“Workhorse” RBs are always referred to as a rare breed in the NFL. These days, most backfields go “runningback-by-committee,” meaning they split the carries between multiple backs. Those backfields are more difficult to project on a week-to-week basis, because the touch distribution can be gameplan-based/inconsistent. If the salary allows, the safest play is to find the RBs who will touch the ball most (preferably in solid matchups as well). It’s similar to cash strategy for hitters in baseball. You want players at the top of the order because they will have more opportunities to produce, based solely on volume. Give a NFL RB 20 carries and, as a generalization, he’s likely to break a long carry on at least one of them (although that’s not true among all RB’s skill sets). However, a sneaky way to go about saving money (or “punting”) at the RB position is to focus on those who consistently catch the ball. One reception is the equivalent of ten yards. Therefore, a RB who catches the ball six times for zero yards and one that rushes for 60 yards have earned the same amount of points. For that reason, I don’t typically spend up on guys like Mark Ingram who rarely ever catch a pass. They need two TDs to have the upside of a Le’Veon Bell average game. Players who also return kicks have additional upside, as they may take one to the house, but the probability of that outcome is so low in a given week that it should only be used as a tie-breaker. Cheap receiving backs make for nice cash game options or FLEX punts in tournaments, but finding a back who will do it all in a given week is still how you win the tournaments.

Wide Receivers/Tight Ends

The thought process for drafting WR/TE is similar to that of RBs, except carries are virtually out of the picture (unless you’re, say, Percy Harvin). Safety lies within receptions for WR/TEs, because the scoring system values catches so highly. Players like Jarvis Landry, who weren’t targeted very far downfield last season, are still worthwhile because of their number of receptions (Landry had 84). Targets for receivers are also well worth monitoring, because if they’re thrown to often enough they’ll likely catch a few. The more opportunities they have to make a catch, the higher their floor should be theoretically (although balls can be overthrown or dropped, obviously). Tournaments are better suited for the speed receivers who can break one with one play. While Landry is catching short passes for a mediocre amount of points, one long ball to DeSean Jackson could double Landry’s output for the entire day. Since there is a premium on catching TDs, tall receivers have the advantage. Guys like Dez Bryant and Calvin Johnson will consistently haul in double digit TDs, simply because they’re bigger than everyone else. So, while safety is the name of the game in cash games, guys who can break one and/or catch a TD are preferred in tournaments. The difficult part is putting together a lineup with all of this in mind under the salary constraints… but that’s also the fun part!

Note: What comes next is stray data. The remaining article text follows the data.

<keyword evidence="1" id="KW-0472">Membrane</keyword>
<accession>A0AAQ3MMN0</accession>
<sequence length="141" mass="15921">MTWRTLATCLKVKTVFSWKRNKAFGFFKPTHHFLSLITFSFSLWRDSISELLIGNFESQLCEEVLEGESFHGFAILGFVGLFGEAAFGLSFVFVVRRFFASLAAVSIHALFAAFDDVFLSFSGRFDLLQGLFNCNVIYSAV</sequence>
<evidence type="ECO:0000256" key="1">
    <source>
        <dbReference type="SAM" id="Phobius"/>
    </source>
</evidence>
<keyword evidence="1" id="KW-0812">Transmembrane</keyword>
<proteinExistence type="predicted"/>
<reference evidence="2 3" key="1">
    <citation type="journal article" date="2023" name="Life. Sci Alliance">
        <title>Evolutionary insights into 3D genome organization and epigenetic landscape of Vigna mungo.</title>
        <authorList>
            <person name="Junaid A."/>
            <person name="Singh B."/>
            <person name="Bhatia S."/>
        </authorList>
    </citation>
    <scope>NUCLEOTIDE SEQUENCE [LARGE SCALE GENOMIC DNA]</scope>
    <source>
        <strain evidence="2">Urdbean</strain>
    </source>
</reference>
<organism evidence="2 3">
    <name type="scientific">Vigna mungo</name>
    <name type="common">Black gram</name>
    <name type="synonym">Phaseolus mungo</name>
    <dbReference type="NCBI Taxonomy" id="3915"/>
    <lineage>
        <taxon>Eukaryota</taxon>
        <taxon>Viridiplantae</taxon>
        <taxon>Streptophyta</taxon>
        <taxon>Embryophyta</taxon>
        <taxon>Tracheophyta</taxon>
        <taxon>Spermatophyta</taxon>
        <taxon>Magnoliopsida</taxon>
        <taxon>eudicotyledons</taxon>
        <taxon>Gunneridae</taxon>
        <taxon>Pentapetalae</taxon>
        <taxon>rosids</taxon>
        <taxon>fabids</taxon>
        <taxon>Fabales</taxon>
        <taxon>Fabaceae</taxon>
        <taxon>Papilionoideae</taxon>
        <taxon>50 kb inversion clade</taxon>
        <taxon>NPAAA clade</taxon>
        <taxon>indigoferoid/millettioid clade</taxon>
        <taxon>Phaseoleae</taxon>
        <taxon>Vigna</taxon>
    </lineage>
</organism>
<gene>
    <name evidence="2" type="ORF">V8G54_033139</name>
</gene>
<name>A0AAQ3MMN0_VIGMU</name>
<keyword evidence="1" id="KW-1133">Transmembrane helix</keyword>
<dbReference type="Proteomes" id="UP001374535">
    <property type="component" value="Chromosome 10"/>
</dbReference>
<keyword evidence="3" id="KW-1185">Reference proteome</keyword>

We will discuss other factors that contribute towards setting weekly NFL DFS lineups in future articles. With a basic understanding of the scoring, it should be a much easier concept to grasp.

If you have questions, feel free to leave a comment below.

Ricky Sanders

Ricky Sanders

Ricky Sanders is a fantasy sports expert with over 15 years of playing experience. After starting several freelance fantasy sports blogs, Ricky moved up in the fantasy industry when he joined Going9 Baseball. He wrote fantasy baseball content and had a weekly radio spot on the site’s SiriusXM Satellite Radio show. Shortly thereafter, in early 2013, Ricky joined RotoExperts as a three-sport fantasy contributor, eventually becoming one of the site’s lead basketball writers. While writing for RotoExperts, Ricky was introduced to daily fantasy sports and immediately fell in love. With help from some of his mentors, some of the best DFS players in the world, he honed his skills and became the daily fantasy expert he is today. When RotoExperts created a daily-focused website called DailyRoto.com, Ricky was brought on as one of the main contributors. He still makes frequent appearances on the RotoExperts SiriusXM Radio show and on the FNTSY Sports Television Network, talking daily fantasy sports. He also continues to write for a few DFS content sites: RotoCurve and The Fantasy Fix. Ricky is a proud and active member of the Fantasy Sports Writers Association. He has agreed to be a writer and representative for the FantasyDraft brand and serves as an ambassador to the site. He has no more access to the site than the typical user. Don’t hesitate to contact Ricky with questions on Twitter @RSandersDFS.